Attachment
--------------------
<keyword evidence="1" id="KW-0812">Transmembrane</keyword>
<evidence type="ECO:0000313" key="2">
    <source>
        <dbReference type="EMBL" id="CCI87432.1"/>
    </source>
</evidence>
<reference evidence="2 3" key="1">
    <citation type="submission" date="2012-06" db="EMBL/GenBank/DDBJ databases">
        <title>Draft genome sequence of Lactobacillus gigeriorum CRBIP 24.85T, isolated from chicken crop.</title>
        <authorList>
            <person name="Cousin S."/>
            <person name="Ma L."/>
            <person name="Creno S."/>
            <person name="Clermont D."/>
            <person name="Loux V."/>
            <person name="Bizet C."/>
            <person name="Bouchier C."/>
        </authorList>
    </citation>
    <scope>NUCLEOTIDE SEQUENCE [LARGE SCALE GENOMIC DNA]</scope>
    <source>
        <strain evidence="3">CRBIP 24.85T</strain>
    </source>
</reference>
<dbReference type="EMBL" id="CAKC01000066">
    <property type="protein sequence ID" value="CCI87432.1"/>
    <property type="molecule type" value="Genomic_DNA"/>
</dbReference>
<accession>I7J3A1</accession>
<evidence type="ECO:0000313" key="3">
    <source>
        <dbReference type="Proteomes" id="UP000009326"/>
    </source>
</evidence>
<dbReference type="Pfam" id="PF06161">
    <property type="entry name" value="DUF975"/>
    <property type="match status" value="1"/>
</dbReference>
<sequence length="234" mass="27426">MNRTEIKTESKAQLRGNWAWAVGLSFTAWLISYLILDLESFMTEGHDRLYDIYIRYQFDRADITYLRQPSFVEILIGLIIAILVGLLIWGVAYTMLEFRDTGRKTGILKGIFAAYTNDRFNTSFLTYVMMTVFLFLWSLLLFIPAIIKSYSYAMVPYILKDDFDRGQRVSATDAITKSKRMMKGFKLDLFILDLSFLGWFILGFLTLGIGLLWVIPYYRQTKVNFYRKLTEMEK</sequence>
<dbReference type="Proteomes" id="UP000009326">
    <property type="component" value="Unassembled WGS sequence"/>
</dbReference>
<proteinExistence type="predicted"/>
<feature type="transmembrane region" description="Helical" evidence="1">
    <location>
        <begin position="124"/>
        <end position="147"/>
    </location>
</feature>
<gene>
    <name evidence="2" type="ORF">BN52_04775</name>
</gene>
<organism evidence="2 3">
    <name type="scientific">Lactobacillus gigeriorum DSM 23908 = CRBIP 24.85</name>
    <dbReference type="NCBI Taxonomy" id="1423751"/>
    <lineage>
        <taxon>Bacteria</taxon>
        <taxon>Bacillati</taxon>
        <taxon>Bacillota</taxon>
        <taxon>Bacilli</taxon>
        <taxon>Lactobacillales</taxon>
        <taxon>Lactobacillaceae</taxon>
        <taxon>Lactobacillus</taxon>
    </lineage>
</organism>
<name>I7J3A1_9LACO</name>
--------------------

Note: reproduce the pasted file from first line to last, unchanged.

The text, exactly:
<keyword evidence="1" id="KW-0812">Transmembrane</keyword>
<evidence type="ECO:0000313" key="2">
    <source>
        <dbReference type="EMBL" id="CCI87432.1"/>
    </source>
</evidence>
<reference evidence="2 3" key="1">
    <citation type="submission" date="2012-06" db="EMBL/GenBank/DDBJ databases">
        <title>Draft genome sequence of Lactobacillus gigeriorum CRBIP 24.85T, isolated from chicken crop.</title>
        <authorList>
            <person name="Cousin S."/>
            <person name="Ma L."/>
            <person name="Creno S."/>
            <person name="Clermont D."/>
            <person name="Loux V."/>
            <person name="Bizet C."/>
            <person name="Bouchier C."/>
        </authorList>
    </citation>
    <scope>NUCLEOTIDE SEQUENCE [LARGE SCALE GENOMIC DNA]</scope>
    <source>
        <strain evidence="3">CRBIP 24.85T</strain>
    </source>
</reference>
<dbReference type="EMBL" id="CAKC01000066">
    <property type="protein sequence ID" value="CCI87432.1"/>
    <property type="molecule type" value="Genomic_DNA"/>
</dbReference>
<accession>I7J3A1</accession>
<evidence type="ECO:0000313" key="3">
    <source>
        <dbReference type="Proteomes" id="UP000009326"/>
    </source>
</evidence>
<dbReference type="Pfam" id="PF06161">
    <property type="entry name" value="DUF975"/>
    <property type="match status" value="1"/>
</dbReference>
<sequence length="234" mass="27426">MNRTEIKTESKAQLRGNWAWAVGLSFTAWLISYLILDLESFMTEGHDRLYDIYIRYQFDRADITYLRQPSFVEILIGLIIAILVGLLIWGVAYTMLEFRDTGRKTGILKGIFAAYTNDRFNTSFLTYVMMTVFLFLWSLLLFIPAIIKSYSYAMVPYILKDDFDRGQRVSATDAITKSKRMMKGFKLDLFILDLSFLGWFILGFLTLGIGLLWVIPYYRQTKVNFYRKLTEMEK</sequence>
<dbReference type="Proteomes" id="UP000009326">
    <property type="component" value="Unassembled WGS sequence"/>
</dbReference>
<proteinExistence type="predicted"/>
<feature type="transmembrane region" description="Helical" evidence="1">
    <location>
        <begin position="124"/>
        <end position="147"/>
    </location>
</feature>
<gene>
    <name evidence="2" type="ORF">BN52_04775</name>
</gene>
<organism evidence="2 3">
    <name type="scientific">Lactobacillus gigeriorum DSM 23908 = CRBIP 24.85</name>
    <dbReference type="NCBI Taxonomy" id="1423751"/>
    <lineage>
        <taxon>Bacteria</taxon>
        <taxon>Bacillati</taxon>
        <taxon>Bacillota</taxon>
        <taxon>Bacilli</taxon>
        <taxon>Lactobacillales</taxon>
        <taxon>Lactobacillaceae</taxon>
        <taxon>Lactobacillus</taxon>
    </lineage>
</organism>
<name>I7J3A1_9LACO</name>